MASTER'S PROJECT: GHG Inventory and Corporate Climate Strategy for Ocean Spray Cranberries Inc.

Start Date: 
Jan 1, 2020
End Date: 
Apr 30, 2021
Summary: 

Ocean Spray Cranberries Inc. is in the early stages of developing a new climate change strategy and set of goals, and the student team will support designing the program, conducting a GHG inventory, and identifying opportunities for emissions, especially scope 3 emissions.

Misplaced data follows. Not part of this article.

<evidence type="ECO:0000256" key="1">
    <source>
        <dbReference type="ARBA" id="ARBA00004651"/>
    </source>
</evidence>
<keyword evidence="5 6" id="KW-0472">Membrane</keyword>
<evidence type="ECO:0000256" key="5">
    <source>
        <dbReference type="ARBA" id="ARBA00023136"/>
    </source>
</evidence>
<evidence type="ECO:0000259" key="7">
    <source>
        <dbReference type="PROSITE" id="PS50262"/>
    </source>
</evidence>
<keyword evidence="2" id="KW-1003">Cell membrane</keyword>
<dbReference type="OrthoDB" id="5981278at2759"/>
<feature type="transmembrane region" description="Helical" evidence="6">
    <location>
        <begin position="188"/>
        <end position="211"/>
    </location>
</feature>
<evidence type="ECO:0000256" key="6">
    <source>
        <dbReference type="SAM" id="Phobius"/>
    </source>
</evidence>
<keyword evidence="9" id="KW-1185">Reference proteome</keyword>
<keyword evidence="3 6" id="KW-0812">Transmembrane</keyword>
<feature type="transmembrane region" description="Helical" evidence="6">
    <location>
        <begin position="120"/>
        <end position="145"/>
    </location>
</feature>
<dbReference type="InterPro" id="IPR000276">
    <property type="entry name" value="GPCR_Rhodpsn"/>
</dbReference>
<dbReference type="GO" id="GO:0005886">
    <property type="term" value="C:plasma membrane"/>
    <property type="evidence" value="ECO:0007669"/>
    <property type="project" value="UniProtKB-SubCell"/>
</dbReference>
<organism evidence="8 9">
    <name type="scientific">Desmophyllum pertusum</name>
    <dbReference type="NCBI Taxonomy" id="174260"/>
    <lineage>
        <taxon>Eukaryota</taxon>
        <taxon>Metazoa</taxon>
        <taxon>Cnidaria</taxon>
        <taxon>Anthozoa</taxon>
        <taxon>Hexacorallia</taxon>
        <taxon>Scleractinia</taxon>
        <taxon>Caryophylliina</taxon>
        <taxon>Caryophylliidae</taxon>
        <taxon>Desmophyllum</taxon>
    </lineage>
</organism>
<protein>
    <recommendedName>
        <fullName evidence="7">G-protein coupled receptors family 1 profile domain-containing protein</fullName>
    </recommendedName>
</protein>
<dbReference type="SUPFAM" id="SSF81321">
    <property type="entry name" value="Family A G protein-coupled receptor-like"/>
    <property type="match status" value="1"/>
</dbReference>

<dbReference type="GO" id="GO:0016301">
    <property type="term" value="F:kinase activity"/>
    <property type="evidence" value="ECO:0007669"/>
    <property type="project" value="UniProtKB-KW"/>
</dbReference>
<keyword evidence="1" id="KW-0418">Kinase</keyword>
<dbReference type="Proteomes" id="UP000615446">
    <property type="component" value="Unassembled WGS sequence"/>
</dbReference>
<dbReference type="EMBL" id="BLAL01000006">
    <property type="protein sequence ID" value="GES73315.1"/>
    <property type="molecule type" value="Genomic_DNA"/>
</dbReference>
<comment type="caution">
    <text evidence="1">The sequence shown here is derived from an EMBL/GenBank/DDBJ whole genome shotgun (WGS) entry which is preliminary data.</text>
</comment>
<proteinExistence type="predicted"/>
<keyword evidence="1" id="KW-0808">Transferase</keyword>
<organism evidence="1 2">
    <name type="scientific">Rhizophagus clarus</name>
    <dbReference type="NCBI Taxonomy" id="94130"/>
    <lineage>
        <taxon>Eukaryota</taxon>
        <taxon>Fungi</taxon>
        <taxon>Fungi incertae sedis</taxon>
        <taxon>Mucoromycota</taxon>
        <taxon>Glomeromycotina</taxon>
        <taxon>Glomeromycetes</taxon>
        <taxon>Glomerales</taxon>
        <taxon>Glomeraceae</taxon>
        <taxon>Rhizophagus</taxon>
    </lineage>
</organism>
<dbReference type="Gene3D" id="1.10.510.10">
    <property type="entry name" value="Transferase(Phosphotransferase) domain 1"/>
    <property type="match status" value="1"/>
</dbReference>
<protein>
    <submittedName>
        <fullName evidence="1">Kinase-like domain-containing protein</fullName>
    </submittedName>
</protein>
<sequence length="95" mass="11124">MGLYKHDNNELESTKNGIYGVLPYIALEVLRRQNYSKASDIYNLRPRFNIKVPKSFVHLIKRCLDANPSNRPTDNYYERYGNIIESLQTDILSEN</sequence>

Climate change poses a significant risk to agriculture. At the same time, food systems are among the top sources of anthropogenic greenhouse gas emissions. Ocean Spray Cranberries, Inc. (OSC), which produces cranberry-based foods and beverages, seeks to reduce its carbon footprint. This research aims to enable OSC to understand its current output of Scope 1 and 2 carbon emissions, develop ambitious yet appropriate greenhouse gas emissions reduction goals, and identify emissions mitigation strategies. We also conducted a preliminary accounting of grower-owner emissions, which are classified as Scope 3 emissions. To achieve these objectives, we conducted a greenhouse gas inventory using 2019 data collected from the manufacturing and receiving facilities, and from cranberry farmers; the data were input and analyzed in Accuvio sustainability reporting software. We also conducted interviews in 2020 with 10 of OSC’s manufacturing facilities. Additionally, we completed a literature review and research to benchmark competitor climate-action commitments and identify sustainable financing strategies. Following our analysis, we had three key findings: The majority of OSC’s Scope 1 and 2 emissions come from purchased electricity and natural gas consumption; manufacturing facilities have notably higher Scope 1 and 2 emissions than receiving facilities; and existing company-wide standards for projects’ returns on investment impede the approval of sustainability projects. These findings led us to target mitigation strategies to reduce use of electricity and natural gas at manufacturing facilities, while underscoring the need to factor in hidden costs associated with carbon emissions when assessing sustainability interventions.